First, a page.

Thursday’s Special: Restoration (Guest Challenge by Restless Jo)

This time on Thursday’s Special Challenge the ‘lady of the manor’ is a fellow blogger – the one and only Restless Jo. She inspires us to think of a restored property that we would like to share, or maybe one that’s in need of love and attention, so…this is what came to my mind…

All my life I have had (and always will have) a “special relationship” with Kuldīga – a town in western Latvia therefore I decided to make this post a little about it. For the first time Kuldīga was mentioned in 1242. In the 17th century it was one of the capitals of the Duchy of Courland, and today the town is proudly called “the pearl of Kurzeme” (Courland). One of the main symbols of Kuldīga for many years has been the old masonry arch bridge across the river Venta.


The red brick bridge was built in 1874, and it was done, according to the 19th century standards – 500 feet long and 26 feet wide, for two carriages to pass each other. It consisted of seven spans of brick vaults, and during the World War I two of the spans were blown up (you can see them renovated in much more pale colour also in the photo above).

bridge_blownupImage courtesy: the archives of Google

The bridge was renovated in 2009-2010, and to this day, being 164m long, it is the third longest brick bridge in Europe.



Be inspired and inspire!
More about Paula and her Thursday’s Special Challenge here:


Carpe Diem Haiku *Ghost*

* * *
tear stained cheeks
tumbling through nightmares
haunted by ghosts of past

* * *

Many moons ago one of my favourite movies use to be “Ghost” with Patrick Swayze and Demi Moore. When I saw today’s prompt on Carpe Diem, the famous “Pottery wheel scene” from the movie came to my mind.

* * *
unchained melody
slipping through hands at potter’ s wheel
memories from “Ghost”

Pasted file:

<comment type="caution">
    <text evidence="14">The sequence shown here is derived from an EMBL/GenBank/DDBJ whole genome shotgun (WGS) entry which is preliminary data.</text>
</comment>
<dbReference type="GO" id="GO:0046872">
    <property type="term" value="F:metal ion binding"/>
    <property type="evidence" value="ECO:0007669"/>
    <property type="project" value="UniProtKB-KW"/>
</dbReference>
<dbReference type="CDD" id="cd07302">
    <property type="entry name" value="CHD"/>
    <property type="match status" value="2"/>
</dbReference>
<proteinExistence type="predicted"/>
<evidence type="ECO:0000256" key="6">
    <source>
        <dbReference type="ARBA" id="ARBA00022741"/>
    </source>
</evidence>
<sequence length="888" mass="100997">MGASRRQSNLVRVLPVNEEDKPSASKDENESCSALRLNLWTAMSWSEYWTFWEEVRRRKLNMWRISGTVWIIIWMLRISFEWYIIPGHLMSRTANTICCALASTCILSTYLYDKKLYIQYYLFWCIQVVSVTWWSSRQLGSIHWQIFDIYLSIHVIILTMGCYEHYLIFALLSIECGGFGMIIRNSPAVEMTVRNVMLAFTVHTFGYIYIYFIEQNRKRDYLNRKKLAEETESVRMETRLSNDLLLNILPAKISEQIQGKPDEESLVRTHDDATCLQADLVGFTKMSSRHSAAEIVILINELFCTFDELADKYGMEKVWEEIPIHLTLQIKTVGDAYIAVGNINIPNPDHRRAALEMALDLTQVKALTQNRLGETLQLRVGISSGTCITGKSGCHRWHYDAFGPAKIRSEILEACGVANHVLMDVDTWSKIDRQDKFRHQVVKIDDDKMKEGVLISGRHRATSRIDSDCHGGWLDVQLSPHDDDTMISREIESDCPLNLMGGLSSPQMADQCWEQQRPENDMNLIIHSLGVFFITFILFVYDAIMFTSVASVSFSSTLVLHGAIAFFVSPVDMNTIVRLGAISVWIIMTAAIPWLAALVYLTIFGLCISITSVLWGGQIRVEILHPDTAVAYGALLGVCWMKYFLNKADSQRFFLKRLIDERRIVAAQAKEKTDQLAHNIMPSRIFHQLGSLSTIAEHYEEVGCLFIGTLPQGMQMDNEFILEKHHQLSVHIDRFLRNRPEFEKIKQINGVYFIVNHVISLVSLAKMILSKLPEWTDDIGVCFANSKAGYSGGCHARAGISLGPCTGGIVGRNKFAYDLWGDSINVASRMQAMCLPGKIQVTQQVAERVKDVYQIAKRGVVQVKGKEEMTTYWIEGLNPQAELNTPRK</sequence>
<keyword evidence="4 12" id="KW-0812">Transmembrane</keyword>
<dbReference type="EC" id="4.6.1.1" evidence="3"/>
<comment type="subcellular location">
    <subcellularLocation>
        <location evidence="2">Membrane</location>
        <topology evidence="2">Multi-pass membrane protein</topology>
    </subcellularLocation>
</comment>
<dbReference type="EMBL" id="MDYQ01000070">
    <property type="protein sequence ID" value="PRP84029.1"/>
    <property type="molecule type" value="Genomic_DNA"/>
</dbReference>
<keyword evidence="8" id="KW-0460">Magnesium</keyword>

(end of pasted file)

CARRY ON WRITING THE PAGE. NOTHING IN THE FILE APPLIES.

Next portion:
* * *

Carpe Diem Haiku Kai

Līgo Haibun Challenge: Remember To Forget


This week there are two prompts for the Līgo Haibun Challenge: Siberia or South America. Since all the way through January I have been writing haibun for Carpe Diem Haiku journey across the Soviet Union, the word I have chosen couldn’ t be different…

He never talked about it. At first because it was a secret to be kept – a personal secret, a seal of shame. The one you want to keep only to yourself, trying to avoid from spreading like some disease also on the ones you love. With time it became trendy to talk about the past and reveal everything but he still preferred not to. He didn’ t want people to glance at him with that look, that mute “I am so sorry!” in their eyes. He didn’ t need neither their sympathy, nor their promises about how history will never be forgotten. He didn’ t need to tell to remember.

After returning he never took a train again. Not even once. Maybe because he would still flinch in sleep, almost feeling the odor of human fear in a stuffed cattle freight wagon. Or freeze from the clickety-clack sound of the railroad…it reminded him of that word. The one he had avoided mentioning for so long. S…i…b..e…r…i..a. And then there was winter. Yes, he couldn’ t…he just never could fall in love with it again. White stopped to be the colour of innocence and hope for him many years ago. It was the colour of bitter cold and silent forests where his own thoughts were louder than axes and saws. Anger was white. And dispair. Hope could be only green, the colour of the first burgeons because it meant he had survived. Survived yet another winter. And after everything else had gone numb, hope was the only thing he had left. Hope to return. Not to return and to tell, just simply to return.

year’ s coldest day
behind the locked door
memories survive